|THE RELIGION OF JESUS|
Mark, Matthew, and Luke retain something of the picture of the human Jesus as he engaged in the superb struggle to ascertain the divine will and to do that will. John presents a picture of the triumphant Jesus as he walked on earth in the full consciousness of divinity. The great mistake that has been made by those who have studied the Master's life is that some have conceived of him as entirely human, while others have thought of him as only divine. Throughout his entire experience he was truly both human and divine, even as he yet is. But the greatest mistake was made in that, while the human Jesus was recognized as having a religion, the divine Jesus (Christ) almost overnight became a religion. Paul's Christianity made sure of the adoration of the divine Christ, but it almost wholly lost sight of the struggling and valiant human Jesus of Galilee, who, by the valor of his personal religious faith ascended from the lowly levels of humanity to become one with divinity, thus becoming the new and living way whereby all mortals may so ascend from humanity to divinity. Men and women in all stages of spirituality may find in the personal life of Jesus that which will strengthen and inspire them as they progress from the lowest spirit levels up to the highest divine values, from the beginning to the end of all personal religious experience.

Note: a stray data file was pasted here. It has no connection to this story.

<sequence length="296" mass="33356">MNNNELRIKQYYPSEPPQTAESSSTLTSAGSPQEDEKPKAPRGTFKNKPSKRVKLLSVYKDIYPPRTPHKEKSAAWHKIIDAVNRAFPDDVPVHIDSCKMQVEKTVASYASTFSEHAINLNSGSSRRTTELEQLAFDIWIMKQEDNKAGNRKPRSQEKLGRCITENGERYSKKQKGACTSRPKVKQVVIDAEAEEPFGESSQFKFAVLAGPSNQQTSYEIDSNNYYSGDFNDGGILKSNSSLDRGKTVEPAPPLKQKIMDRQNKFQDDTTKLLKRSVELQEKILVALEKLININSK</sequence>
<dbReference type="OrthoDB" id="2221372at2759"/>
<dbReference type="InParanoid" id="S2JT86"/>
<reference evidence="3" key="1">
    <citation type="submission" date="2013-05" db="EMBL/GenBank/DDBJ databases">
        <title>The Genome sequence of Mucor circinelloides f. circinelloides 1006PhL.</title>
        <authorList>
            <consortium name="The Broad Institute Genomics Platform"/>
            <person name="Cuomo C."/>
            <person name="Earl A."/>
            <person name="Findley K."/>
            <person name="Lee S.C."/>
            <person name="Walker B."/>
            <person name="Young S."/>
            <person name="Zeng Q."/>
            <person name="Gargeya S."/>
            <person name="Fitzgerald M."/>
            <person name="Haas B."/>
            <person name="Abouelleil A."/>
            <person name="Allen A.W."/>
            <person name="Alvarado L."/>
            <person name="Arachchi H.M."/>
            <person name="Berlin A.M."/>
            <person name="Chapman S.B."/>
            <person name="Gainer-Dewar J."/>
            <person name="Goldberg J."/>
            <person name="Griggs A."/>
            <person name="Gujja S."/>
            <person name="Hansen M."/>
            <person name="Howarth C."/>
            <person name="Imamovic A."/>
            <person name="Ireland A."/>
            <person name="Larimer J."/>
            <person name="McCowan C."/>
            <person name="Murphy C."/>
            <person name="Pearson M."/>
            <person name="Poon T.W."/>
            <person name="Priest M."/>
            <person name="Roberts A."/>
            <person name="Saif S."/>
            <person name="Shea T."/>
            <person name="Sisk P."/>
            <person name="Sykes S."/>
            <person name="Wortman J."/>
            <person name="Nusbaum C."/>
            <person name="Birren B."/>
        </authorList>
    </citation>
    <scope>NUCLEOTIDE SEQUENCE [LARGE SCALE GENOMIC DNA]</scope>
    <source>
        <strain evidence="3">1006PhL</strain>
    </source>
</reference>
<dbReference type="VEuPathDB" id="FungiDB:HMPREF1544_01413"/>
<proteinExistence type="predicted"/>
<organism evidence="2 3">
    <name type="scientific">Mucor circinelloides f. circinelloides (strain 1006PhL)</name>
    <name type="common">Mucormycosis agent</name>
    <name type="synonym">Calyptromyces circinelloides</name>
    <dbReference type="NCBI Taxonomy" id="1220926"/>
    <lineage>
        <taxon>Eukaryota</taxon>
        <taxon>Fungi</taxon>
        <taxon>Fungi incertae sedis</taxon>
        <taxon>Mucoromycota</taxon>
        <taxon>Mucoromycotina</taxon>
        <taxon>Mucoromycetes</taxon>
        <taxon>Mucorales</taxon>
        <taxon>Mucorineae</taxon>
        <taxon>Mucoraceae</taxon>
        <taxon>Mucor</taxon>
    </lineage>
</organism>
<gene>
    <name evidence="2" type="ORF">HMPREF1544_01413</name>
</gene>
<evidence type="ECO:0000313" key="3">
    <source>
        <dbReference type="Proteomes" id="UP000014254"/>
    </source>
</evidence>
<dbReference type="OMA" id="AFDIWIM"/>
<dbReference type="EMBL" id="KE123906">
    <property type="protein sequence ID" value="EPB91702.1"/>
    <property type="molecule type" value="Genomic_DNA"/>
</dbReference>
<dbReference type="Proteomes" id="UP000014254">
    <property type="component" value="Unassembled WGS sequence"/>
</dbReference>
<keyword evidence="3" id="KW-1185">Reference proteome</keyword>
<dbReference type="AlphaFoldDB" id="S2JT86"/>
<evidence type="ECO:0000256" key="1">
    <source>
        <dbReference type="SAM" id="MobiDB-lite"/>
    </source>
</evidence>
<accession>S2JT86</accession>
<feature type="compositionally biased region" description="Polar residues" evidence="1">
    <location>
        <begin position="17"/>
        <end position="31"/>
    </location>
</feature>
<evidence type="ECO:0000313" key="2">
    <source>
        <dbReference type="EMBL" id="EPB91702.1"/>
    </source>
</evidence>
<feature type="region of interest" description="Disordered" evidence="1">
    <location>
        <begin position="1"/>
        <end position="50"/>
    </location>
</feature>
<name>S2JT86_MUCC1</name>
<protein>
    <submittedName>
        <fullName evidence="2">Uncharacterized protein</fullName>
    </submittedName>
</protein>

Jesus led men and women to feel at home in the world; he delivered them from the slavery of taboo and taught them that the world was not fundamentally evil. He did not share Paul's pessimistic view of humankind. The Master looked upon men as the sons of God and foresaw a magnificent and eternal future for those who chose survival. He was not a moral skeptic; he viewed man positively, not negatively. He saw most men as weak rather than wicked, more distraught than depraved. But no matter what their status, they were all God's children and his brethren.
Jesus offered no rules for social advancement; his was a religious mission, and religion is an exclusively individual experience. The ultimate goal of society's most advanced achievement can never hope to transcend Jesus' brotherhood of men based on the recognition of the fatherhood of God. The ideal of all social attainment can be realized only in the coming of this divine kingdom, the spiritual family.